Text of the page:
- The most recent meeting wasn’t given effective public notice. The first three meetings were at the Platte County Resource Center. The fourth meeting was moved to the Platte County Administration Building. At least one committee member, one county commissioner, one very important special guest (Platte County Circuit Court Presiding Judge James Van Amburg), two members of the media, and a few members of the general public showed up at the ‘wrong’ location because notice of the change in venue was not effectively communicated. (Sympathy to my fellow media members. I would have shown up at the wrong spot as well, but I was covering an unrelated public meeting and getting ready to head to the resource center when I received an appreciated text message shortly after 6 p.m. from one of the committee members telling me the tax structure meeting was in fact at the administration building and not at its normal location.)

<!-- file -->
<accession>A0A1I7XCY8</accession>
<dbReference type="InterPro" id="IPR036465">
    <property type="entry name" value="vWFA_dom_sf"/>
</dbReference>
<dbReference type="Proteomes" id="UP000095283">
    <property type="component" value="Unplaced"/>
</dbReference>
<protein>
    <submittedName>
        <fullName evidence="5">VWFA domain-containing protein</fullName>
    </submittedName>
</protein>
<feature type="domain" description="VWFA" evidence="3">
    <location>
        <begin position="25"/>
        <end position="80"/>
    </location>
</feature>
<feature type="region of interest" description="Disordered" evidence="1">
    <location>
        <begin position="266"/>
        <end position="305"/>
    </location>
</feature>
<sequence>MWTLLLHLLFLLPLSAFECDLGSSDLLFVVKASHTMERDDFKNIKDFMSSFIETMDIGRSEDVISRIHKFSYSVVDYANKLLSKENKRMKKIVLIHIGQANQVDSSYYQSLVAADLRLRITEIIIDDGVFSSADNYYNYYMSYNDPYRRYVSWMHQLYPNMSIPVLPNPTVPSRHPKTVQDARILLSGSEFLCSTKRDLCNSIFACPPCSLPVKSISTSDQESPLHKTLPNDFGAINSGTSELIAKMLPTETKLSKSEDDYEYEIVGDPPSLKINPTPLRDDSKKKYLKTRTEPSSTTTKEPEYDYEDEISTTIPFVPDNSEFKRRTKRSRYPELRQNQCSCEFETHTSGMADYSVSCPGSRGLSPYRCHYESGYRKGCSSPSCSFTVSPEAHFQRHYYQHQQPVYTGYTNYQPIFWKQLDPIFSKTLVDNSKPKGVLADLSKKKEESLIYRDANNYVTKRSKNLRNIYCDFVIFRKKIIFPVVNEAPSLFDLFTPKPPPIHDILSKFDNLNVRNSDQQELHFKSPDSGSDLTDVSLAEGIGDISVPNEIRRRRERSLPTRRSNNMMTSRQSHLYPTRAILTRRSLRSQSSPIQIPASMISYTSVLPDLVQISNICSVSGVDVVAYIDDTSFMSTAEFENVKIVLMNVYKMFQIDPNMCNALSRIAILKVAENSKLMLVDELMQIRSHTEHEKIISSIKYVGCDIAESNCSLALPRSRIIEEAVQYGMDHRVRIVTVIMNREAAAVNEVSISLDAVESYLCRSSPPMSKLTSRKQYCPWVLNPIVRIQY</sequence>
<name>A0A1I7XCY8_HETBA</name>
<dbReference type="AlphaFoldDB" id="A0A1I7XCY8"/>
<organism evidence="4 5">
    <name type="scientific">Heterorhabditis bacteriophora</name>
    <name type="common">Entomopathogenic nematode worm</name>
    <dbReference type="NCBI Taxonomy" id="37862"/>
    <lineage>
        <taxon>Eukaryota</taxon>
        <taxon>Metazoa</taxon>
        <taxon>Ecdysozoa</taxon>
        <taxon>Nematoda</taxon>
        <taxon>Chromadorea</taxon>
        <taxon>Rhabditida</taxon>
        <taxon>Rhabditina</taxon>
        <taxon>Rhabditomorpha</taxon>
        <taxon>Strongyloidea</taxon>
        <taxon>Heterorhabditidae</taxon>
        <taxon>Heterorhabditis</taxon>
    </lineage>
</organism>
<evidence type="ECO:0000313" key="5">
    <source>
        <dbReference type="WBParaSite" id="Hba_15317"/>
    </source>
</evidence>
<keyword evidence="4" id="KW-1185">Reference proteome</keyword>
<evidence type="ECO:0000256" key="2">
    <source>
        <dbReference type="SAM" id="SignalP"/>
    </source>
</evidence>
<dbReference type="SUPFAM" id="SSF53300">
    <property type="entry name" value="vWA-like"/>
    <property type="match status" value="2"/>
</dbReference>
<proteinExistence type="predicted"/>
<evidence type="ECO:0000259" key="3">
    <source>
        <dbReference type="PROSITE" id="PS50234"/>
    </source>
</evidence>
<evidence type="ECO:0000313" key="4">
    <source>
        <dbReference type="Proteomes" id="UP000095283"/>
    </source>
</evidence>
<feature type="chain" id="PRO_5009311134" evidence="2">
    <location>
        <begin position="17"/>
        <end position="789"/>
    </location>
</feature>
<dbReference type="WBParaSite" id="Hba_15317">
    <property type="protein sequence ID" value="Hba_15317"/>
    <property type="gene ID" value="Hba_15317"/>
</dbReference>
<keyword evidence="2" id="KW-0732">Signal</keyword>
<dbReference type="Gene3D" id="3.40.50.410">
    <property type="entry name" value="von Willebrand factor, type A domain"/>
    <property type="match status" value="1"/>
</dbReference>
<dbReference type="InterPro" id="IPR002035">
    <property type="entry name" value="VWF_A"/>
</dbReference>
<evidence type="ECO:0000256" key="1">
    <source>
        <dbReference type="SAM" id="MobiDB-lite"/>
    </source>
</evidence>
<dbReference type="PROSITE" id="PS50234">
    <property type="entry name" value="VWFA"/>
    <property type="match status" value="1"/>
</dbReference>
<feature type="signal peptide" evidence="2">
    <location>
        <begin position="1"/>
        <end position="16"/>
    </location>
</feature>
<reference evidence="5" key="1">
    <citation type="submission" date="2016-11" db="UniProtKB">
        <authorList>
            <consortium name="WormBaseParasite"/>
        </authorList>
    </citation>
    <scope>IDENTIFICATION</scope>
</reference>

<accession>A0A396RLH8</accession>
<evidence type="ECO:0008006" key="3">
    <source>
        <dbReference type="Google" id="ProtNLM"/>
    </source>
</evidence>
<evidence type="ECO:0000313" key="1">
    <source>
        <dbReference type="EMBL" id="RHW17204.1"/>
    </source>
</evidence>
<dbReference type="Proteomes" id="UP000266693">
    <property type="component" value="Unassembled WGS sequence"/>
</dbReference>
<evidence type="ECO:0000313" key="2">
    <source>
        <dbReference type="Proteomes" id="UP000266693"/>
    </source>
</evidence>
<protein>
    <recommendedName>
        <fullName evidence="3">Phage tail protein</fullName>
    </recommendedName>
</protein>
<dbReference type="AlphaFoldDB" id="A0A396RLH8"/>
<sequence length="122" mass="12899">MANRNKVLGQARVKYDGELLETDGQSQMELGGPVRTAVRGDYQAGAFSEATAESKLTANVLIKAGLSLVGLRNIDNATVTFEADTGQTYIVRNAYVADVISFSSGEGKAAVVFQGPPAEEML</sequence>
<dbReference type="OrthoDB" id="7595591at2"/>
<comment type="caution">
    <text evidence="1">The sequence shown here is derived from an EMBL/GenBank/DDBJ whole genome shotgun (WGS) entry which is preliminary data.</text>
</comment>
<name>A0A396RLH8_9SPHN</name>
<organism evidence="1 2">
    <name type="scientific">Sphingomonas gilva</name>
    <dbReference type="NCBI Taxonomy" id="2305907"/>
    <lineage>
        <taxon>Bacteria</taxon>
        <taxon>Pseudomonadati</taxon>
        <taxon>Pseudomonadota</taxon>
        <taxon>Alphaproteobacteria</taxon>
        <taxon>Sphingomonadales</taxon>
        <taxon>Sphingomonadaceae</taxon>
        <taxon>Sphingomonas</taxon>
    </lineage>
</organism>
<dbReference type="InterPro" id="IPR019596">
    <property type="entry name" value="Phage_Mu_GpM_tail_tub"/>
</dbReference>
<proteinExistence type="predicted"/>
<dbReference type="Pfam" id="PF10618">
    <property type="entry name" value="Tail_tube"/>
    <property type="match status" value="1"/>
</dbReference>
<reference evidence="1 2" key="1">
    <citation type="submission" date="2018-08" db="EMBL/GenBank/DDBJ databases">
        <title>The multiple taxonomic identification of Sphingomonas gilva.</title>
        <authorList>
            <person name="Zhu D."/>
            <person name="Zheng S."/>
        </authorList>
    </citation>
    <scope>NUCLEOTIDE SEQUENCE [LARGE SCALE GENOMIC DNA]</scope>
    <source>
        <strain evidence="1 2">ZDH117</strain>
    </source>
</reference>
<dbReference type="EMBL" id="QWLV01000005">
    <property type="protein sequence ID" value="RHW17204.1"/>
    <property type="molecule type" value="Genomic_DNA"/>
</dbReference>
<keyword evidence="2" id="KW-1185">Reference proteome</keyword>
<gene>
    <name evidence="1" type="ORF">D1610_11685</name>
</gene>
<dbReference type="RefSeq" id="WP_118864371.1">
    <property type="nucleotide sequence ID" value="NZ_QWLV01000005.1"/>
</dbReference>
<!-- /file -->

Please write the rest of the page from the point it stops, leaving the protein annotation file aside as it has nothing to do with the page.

- With no written agenda as a guide, topics and discussion points at the meetings have been scattershot. Sandra Thomas, a former county auditor, was named by the county commission to be chairperson of the committee. Thomas is an extremely intelligent person and was an excellent auditor for the county. I would not say leading a committee is out of her skill set but it does seem to be out of her comfort zone. I’ve been present to observe three of the four meetings held thus far. The chairperson has not provided direction via a written agenda and once the meetings get rolling there has been no guidance from the chair to keep the discussion focused and flowing in a productive manner. The need for agendas, better communication and more focused discussion hasn’t been lost on other members of the committee. Toward the end of Monday’s meeting, member Gordon Cook said: “We can do better than this.” He is right.
- Attendance of committee members has been a problem. This can’t be denied. There have been four meetings. Only three of the 11 members have a 100 percent attendance rate: Thomas, Gordon Cook, and Angie Mutti. At the most recent meeting held Monday, only six of the 11 were present for discussion. A seventh member showed up a few minutes before the meeting concluded.